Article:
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Mr. Patrick Nicholls (Teignbridge): Today, Devonshire farmers have been saying to Members of Parliament who represent Devon constituencies that cold storage is the key. They will expect to hear not six weeks but a great deal less than that. The relationship between the renderers and abattoirs is understood, but will my right hon. and learned Friend be able to do anything about the supermarkets that have been telling abattoirs, "If you take inedible food as well edible food, we will not take any supplies from you at all." That is specifically making it virtually impossible for the renderers to do their job.

Mr. Hogg: The points that my hon. Friend has made are important. We shall start the process of bringing cold storage on stream next Tuesday. I thought that it would be more helpful if I expressed the figure collectively, so that hon. Members got a feel for the number. That is why I said 20,000 tonnes at the end of six weeks. I hoped that it would be a helpful indication of the volume.

The point about abattoirs and supermarkets is serious. My hon. Friend the Minister of State has talked to the industry many, many times--indeed, on a daily basis--and at the moment, nobody has dropped out of the abattoir scheme for the reasons that my hon. Friend the Member for Teignbridge (Mr. Nicholls) has just given about the supermarkets.

Several hon. Members rose--

Mr. Hogg: I shall give way to my hon. Friend the Member for West Gloucestershire (Mr. Marland), then the hon. Member for North Cornwall (Mr. Tyler), and then I must make a little progress.

Mr. Paul Marland (West Gloucestershire): As has already been said, a large delegation of farmers visited the House of Commons today, and several of my hon. Friends and I were at a well-attended meeting upstairs with them to discuss the situation. They brought up the considerable concern about the unexpectedly large drop in the price of clean beef. I understand that that is in no small measure due to imports from third countries. Will my right hon. and learned Friend undertake to consider the possibility of stopping imports from countries such as Botswana, which were allowed into this country only as a short-term measure to plug the gap created as a result of the scare?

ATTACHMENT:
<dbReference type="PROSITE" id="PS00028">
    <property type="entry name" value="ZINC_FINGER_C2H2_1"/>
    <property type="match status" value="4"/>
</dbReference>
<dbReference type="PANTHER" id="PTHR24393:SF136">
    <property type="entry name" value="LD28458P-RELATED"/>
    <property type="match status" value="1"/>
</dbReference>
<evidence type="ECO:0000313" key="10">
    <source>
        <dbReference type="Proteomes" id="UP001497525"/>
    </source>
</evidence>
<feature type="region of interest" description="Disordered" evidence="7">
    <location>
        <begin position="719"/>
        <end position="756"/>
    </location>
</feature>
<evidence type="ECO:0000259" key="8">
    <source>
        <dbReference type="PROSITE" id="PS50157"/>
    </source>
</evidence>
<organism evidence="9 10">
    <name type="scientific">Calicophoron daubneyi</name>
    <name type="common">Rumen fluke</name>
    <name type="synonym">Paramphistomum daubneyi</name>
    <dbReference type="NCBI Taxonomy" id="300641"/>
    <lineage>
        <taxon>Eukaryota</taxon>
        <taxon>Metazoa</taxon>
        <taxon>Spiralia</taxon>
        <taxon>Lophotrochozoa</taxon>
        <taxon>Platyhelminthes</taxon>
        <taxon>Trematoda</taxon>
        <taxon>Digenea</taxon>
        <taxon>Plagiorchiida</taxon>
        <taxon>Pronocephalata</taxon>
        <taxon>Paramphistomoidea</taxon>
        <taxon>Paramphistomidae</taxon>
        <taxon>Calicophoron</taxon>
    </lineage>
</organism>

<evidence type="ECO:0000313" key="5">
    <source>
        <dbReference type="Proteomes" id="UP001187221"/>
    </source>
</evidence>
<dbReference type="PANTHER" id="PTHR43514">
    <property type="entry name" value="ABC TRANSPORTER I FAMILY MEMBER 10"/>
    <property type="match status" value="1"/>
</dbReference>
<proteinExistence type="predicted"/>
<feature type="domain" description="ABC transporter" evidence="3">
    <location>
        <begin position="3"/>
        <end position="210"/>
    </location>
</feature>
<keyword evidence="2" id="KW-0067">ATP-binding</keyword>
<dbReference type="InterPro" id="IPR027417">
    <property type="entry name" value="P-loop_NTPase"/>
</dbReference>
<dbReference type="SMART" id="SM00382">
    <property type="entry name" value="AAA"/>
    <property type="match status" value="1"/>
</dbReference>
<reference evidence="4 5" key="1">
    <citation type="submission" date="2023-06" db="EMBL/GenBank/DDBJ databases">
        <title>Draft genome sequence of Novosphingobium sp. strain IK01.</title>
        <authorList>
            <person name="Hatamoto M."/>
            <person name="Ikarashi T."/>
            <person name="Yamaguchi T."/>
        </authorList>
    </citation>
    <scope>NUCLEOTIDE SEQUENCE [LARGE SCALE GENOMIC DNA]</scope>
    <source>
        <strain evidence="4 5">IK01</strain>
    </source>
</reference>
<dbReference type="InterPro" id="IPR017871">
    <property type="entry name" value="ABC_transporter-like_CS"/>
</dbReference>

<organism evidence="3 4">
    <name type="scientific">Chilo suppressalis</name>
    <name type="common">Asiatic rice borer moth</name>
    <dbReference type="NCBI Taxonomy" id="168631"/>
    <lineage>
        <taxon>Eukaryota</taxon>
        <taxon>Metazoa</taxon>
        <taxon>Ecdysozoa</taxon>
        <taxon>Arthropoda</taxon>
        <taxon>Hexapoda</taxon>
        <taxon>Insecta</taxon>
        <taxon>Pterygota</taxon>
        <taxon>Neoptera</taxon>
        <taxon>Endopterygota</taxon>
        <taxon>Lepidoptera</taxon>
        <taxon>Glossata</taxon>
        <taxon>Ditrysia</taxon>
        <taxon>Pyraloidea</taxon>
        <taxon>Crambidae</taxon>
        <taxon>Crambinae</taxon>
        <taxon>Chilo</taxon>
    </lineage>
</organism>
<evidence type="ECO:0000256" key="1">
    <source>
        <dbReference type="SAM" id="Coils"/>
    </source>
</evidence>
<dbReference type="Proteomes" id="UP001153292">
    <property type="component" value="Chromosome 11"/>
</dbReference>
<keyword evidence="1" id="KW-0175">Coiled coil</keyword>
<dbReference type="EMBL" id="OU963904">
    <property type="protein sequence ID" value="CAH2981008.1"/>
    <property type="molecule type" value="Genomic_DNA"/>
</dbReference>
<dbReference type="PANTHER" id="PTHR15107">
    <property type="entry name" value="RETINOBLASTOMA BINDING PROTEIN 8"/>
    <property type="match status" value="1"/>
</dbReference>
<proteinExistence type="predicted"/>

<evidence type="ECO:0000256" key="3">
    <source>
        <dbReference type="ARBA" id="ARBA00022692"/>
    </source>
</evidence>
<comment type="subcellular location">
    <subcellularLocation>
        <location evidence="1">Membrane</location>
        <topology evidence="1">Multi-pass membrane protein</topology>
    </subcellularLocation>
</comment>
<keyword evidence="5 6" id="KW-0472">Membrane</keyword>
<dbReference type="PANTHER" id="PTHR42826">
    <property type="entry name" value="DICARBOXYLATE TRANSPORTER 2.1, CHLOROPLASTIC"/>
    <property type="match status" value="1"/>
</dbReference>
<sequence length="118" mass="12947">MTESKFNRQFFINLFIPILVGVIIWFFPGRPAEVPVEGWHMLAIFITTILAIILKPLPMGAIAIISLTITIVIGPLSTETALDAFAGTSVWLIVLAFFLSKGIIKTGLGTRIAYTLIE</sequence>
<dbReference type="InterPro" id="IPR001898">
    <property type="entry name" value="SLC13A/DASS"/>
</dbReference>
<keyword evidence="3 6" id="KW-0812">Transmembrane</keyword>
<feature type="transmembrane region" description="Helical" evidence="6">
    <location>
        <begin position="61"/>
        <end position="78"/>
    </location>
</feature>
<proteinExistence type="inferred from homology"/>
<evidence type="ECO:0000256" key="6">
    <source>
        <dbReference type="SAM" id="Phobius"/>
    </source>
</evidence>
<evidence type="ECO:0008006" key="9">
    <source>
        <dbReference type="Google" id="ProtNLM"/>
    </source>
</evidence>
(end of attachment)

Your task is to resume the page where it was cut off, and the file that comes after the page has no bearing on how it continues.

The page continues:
Mr. Hogg: I should like to make two points. First, to return to a point that I made a few moments ago about income support for beef producers, I think that the Commission is likely to come forward at next week's meeting of the Council with proposals for additional income support that will address some of the points that concern my hon. Friend and his constituents.

Secondly, however, there is a broader point, which relates to third countries. Some weeks ago, we relaxed the prohibition on the importation into the United Kingdom of beef older than 30 months from some third countries in which there was no risk of BSE. We did that to meet the legitimate concern of UK food processors, who made it plain to me and to others that they would face grave economic difficulties if they were not able to obtain supplies of that type of meat from third world countries. That is why we did it, and I am not minded to go back on that decision.